Attending Halloween costume parties, carving pumpkins into jack-o-lanterns, lighting bonfires, apple bobbing, divination games, playing pranks, going to haunted attractions, telling scary stories, and watching horror or Halloween-themed movies are all popular Halloween activities.

All Hallows’ Eve is celebrated by some as a secular holiday, while others observe the Christian religious custom of attending church services and lighting candles on the graves of the deceased. On All Hallows’ Eve, some Christians have traditionally avoided eating meat, which is reflected in the consumption of vegetarian foods like soul cakes, potato pancakes, and apples.

It marks the beginning of Allhallowtide, a time in the liturgical year when people remember the dead, including saints (hallows), martyrs, and everyone else who has passed away.

Here are some interesting facts about Halloween:

Days of the Dead:

In Mexico and a few other Hispanic nations, October 31 to November 2 is the Day of the Dead or Dia de Los Muertos. On November 1, known as Dia de Los Inocentes, relatives pay tribute to children who have passed away by putting baby’s breath and white orchids on their graves. Orange marigolds are laid on the graves of adults who have passed away on November 2, or Dia de Los Muertos.

When Spanish conquistadors arrived in Mexico in the 16th century, they merged the Aztec festival with the Catholic All Saints’ Day. The original Aztec celebration actually lasted for a month. Today’s celebration combines Catholic masses and prayers with Aztec rituals involving skulls, altars for the dead, and food.

Beggars’ Night:

Beggars’ Night is celebrated by young people in Des Moines the night before Halloween. The event started around 1938, according to an article in the Des Moines Register, as a way to prevent vandalism and provide younger children with a safer way to celebrate Halloween.

Beggars’ Night is similar to regular trick-or-treating, with the exception that children are required to perform a “trick” or tell a joke in exchange for a treat. What’s better? The jokes, like “If April showers bring May flowers, what do May flower bring?” are well-known for making people groan.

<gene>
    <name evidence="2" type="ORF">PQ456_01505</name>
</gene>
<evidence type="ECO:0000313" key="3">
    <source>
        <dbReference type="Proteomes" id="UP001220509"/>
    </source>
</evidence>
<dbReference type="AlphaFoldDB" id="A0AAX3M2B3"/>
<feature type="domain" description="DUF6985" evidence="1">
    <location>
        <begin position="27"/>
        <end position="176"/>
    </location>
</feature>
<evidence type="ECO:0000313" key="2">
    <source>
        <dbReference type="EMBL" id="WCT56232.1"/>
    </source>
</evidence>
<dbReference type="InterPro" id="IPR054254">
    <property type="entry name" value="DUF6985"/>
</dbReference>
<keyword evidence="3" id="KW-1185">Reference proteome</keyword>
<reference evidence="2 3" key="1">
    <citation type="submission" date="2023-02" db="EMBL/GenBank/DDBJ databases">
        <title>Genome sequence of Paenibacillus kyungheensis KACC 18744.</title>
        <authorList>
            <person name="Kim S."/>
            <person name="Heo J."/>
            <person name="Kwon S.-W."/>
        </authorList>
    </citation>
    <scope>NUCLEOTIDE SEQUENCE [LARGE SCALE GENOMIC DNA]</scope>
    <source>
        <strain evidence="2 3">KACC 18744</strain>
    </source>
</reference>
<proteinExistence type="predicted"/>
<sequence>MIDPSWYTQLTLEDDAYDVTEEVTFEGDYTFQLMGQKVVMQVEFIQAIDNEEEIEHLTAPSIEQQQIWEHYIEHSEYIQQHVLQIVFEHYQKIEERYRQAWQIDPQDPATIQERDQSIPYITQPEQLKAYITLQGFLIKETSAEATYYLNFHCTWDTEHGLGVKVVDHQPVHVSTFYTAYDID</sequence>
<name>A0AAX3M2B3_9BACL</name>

Where does Halloween come from?

Samhain, an ancient Celtic harvest festival, is where we get our current version of Halloween. To ward off evil spirits, people would light bonfires and dress up during Samhain.

In the eighth century, Pope Gregory III declared November 1 All Saints’ Day and incorporated some Samhain rituals in an effort to spread Christianity. The night before the traditional Samhain festival used to take place in Celtic regions, All Hallows’ Eve, was also known as All Saints’ Day.

Halloween folklore:

Bobbing for apples and avoiding black cats are two examples of superstitions and fortune-telling that can still be found in Old English Halloween folklore. According to folklore, if a young single person holds a mirror and walks back down the stairs at midnight, the face in the mirror will be their next lover.

Candy corn:

Despite the fact that many people would argue that candy corn tastes like chicken feed, this is not how the candy was originally referred to. It was developed by George Renninger in the 1880s and made available to the general public by the Goelitz